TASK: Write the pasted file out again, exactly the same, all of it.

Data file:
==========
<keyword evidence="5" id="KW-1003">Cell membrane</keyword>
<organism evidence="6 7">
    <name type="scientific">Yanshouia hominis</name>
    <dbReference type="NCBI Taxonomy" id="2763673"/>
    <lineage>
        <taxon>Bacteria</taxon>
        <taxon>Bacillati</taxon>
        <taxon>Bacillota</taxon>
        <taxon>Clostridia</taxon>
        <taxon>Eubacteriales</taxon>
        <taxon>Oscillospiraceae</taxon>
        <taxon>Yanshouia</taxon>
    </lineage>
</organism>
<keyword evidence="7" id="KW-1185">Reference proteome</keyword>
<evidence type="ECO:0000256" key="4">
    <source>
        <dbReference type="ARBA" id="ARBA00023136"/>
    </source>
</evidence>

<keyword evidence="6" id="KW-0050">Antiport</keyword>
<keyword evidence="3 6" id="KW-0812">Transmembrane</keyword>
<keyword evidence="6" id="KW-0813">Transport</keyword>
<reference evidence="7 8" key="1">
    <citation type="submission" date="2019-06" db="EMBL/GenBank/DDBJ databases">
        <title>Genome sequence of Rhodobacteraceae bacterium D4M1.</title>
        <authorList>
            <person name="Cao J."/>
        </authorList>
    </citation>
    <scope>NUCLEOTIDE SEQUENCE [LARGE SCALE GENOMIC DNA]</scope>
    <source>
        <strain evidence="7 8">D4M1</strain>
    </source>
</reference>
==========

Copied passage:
<keyword evidence="5" id="KW-1003">Cell membrane</keyword>
<organism evidence="6 7">
    <name type="scientific">Yanshouia hominis</name>
    <dbReference type="NCBI Taxonomy" id="2763673"/>
    <lineage>
        <taxon>Bacteria</taxon>
        <taxon>Bacillati</taxon>
        <taxon>Bacillota</taxon>
        <taxon>Clostridia</taxon>
        <taxon>Eubacteriales</taxon>
        <taxon>Oscillospiraceae</taxon>
        <taxon>Yanshouia</taxon>
    </lineage>
</organism>
<keyword evidence="7" id="KW-1185">Reference proteome</keyword>
<evidence type="ECO:0000256" key="4">
    <source>
        <dbReference type="ARBA" id="ARBA00023136"/>
    </source>
</evidence>

<keyword evidence="6" id="KW-0050">Antiport</keyword>
<keyword evidence="3 6" id="KW-0812">Transmembrane</keyword>
<keyword evidence="6" id="KW-0813">Transport</keyword>
<reference evidence="7 8" key="1">
    <citation type="submission" date="2019-06" db="EMBL/GenBank/DDBJ databases">
        <title>Genome sequence of Rhodobacteraceae bacterium D4M1.</title>
        <authorList>
            <person name="Cao J."/>
        </authorList>
    </citation>
    <scope>NUCLEOTIDE SEQUENCE [LARGE SCALE GENOMIC DNA]</scope>
    <source>
        <strain evidence="7 8">D4M1</strain>
    </source>
</reference>